a reply to: ServantOfTheLamb
'David Hume (1711-1776) offered a number of the most memorable philosophical criticisms to Paley's watch analogy before Darwin's theory of evolution
had been discovered. His criticisms can be separated into three major distinctions:
His first objection is that we have no experience of world-making. Hume highlighted the fact that everything we claim to know the cause of, we have
derived the inductions from previous experiences of similar objects being created or seen the object itself being created ourselves. For example, with
a watch, we know it has to be created by a watch-maker because we can observe it being made and compare it to the making of other similar watches or
objects to deduce they have alike causes in their creation. However, he argues that we have no experience of the universe's creation or any other
universe's creations to compare our own universe to and never will; therefore, it would be illogical to infer that our universe has been created by an
intelligent designer in the same way that a watch has.
The second criticism that Hume offers is about the form of the argument as an analogy in itself. An analogical argument claims that because object X
(a watch) is like object Y (the universe) in one respect, both are therefore probably alike in another, hidden, respect (their cause, having to be
created by an intelligent designer). He points out that for an argument from analogy to be successful, the two things that are being compared have to
have an adequate number of similarities that are relevant to the respect that are analogised. For example, a kitten and a lion may be very similar in
many respects, but just because a lion makes a "roar", it would not be correct to infer a kitten also "roars": the similarities between the two
objects being not similar enough and the degree of relevance to what sound they make being not relevant enough. Hume then argues that the universe and
a watch also do not have enough relevant or close similarities to infer that they were both created the same way. For example, the universe is made of
organic natural material, but the watch is made of artificial mechanic materials. He claims that in the same respect, the universe could be argued to
be more analogous to something more organic such as a vegetable (in which we can observe for ourselves does not need a 'designer' or a 'watchmaker' to
be created). Although he admits the analogy of a universe to a vegetable to seem ridiculous, he says that it is just as ridiculous to analogize the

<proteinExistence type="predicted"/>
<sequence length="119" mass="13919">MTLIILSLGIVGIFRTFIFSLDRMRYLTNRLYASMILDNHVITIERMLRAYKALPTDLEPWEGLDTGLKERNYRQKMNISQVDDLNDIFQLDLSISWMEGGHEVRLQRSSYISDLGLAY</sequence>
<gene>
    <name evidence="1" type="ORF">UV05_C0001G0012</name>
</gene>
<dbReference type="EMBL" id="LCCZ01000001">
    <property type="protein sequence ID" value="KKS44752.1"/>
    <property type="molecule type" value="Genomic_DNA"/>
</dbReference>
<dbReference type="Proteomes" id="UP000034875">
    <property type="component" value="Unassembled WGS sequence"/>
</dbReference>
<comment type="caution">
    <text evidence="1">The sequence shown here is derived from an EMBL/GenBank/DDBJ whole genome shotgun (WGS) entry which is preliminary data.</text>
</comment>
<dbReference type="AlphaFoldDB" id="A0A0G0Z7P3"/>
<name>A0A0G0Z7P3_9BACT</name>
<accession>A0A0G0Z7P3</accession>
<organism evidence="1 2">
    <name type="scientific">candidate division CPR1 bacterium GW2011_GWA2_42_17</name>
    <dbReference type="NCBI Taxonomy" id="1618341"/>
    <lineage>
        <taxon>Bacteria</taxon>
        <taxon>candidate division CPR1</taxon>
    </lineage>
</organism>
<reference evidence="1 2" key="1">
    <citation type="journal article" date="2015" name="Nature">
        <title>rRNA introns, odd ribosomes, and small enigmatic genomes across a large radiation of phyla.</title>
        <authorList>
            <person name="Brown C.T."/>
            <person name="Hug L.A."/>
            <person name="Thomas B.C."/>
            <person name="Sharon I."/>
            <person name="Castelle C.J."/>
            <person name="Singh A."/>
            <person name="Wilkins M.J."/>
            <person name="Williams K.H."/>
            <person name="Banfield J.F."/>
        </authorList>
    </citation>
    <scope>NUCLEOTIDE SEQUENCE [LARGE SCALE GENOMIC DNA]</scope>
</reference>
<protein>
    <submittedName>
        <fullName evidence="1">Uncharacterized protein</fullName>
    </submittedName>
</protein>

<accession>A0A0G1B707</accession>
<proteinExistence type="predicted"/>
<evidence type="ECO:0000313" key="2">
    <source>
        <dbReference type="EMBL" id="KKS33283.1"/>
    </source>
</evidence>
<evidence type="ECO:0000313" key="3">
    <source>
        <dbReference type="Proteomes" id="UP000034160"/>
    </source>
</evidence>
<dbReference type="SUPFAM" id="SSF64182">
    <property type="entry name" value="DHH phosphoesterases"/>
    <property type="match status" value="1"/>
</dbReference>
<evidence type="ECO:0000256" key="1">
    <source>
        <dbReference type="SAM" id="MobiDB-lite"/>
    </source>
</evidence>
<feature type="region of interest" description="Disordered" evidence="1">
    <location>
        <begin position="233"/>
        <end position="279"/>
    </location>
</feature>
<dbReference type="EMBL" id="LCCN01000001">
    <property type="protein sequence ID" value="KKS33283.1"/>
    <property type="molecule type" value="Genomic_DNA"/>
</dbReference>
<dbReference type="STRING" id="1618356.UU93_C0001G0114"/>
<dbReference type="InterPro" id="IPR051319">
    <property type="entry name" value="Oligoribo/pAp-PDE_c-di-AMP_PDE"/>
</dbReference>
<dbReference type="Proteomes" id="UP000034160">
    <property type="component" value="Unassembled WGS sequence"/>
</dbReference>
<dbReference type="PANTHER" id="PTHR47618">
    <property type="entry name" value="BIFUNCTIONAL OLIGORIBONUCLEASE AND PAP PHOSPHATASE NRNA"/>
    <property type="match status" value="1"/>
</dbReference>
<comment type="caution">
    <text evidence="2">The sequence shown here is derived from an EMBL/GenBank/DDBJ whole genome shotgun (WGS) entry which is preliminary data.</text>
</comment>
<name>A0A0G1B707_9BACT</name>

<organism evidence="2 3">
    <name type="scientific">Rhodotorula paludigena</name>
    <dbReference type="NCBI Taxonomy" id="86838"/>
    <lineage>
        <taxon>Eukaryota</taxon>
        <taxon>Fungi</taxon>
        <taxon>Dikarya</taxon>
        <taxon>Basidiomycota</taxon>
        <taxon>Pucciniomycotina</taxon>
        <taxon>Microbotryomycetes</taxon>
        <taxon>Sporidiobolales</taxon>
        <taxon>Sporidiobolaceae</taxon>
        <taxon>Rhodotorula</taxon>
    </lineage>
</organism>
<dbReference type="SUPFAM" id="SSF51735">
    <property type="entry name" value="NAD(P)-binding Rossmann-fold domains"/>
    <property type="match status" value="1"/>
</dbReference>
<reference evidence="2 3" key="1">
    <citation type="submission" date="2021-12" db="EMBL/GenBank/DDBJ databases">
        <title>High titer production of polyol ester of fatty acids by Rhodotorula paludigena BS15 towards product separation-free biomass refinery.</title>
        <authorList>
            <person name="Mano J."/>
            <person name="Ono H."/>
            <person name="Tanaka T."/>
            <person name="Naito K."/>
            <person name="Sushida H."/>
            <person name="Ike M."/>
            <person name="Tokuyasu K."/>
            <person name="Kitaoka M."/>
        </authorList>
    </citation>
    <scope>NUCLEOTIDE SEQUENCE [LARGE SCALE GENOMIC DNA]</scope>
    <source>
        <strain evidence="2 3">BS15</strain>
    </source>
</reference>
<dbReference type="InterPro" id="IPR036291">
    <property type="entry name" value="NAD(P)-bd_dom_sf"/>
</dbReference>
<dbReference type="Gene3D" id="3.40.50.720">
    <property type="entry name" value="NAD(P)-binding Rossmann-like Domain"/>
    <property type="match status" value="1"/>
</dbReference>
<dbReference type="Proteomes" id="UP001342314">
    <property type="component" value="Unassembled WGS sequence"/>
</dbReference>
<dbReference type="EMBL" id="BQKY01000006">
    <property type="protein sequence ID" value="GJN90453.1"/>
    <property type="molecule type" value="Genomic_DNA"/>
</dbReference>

universe with a watch.
The third criticism that Hume offers is that even if the argument did give evidence for a designer; it still gives no evidence for the traditional
'omnipotent', 'benevolent' (all-powerful and all-loving) God of traditional Christian theism. One of the main assumptions of Paley's argument is that
'like effects have like causes'; or that machines (like the watch) and the universe have similar features of design and so both also have the same
cause of their existence: they must both have an intelligent designer. However, Hume points out that what Paley does not comprehend is to what extent
'like causes' extend: how similar the creation of a universe is to the creation of a watch. Instead, Paley moves straight to the conclusion that this
designer of the universe is the 'God' he believes in of traditional Christianity. Hume, however takes the idea of 'like causes' and points out some
potential absurdities in how far the 'likeness' of these causes could extend to if the argument were taken further as to explain this. One example
that he uses is how a machine or a watch is usually designed by a whole team of people rather than just one person. Surely, if we are analogizing the
two in this way, it would point to there being a group of gods who created the universe, not just a single being. Another example he uses is that
complex machines are usually the result of many years of trial and error with every new machine being an improved version of the last. Also by analogy
of the two, would that not hint that the universe could also have been just one of many of God's 'trials' and that there are much better universes out
there? However, if that were taken to be true, surely the 'creator' of it all would not be 'all loving' and 'all powerful' if they had to carry out
the process of 'trial and error' when creating the universe?
Hume also points out there is still a possibility that the universe could have been created by random chance but still show evidence of design as the
universe is eternal and would have an infinite amount of time to be able to form a universe so complex and ordered as our own. He called that the
'Epicurean hypothesis'. It argued that when the universe was first created, the universe was random and chaotic, but if the universe is eternal, over
an unlimited period of time, natural forces could have naturally 'evolved' by random particles coming together over time into the incredibly ordered
system we can observe today without the need of an intelligent designer as an explanation.
The last objection that he makes draws on the widely discussed problem of evil. He argues that all the daily unnecessary suffering that goes on
everywhere within the world is yet another factor that pulls away from the idea that God is an 'omnipotent' 'benevolent' being.'
To get out of the room you just make mention of all computers you have experienced in your life and say there are absolutely no examples of a computer
coming together naturally.
edit on 16-4-2017 by coomba98 because: (no reason given)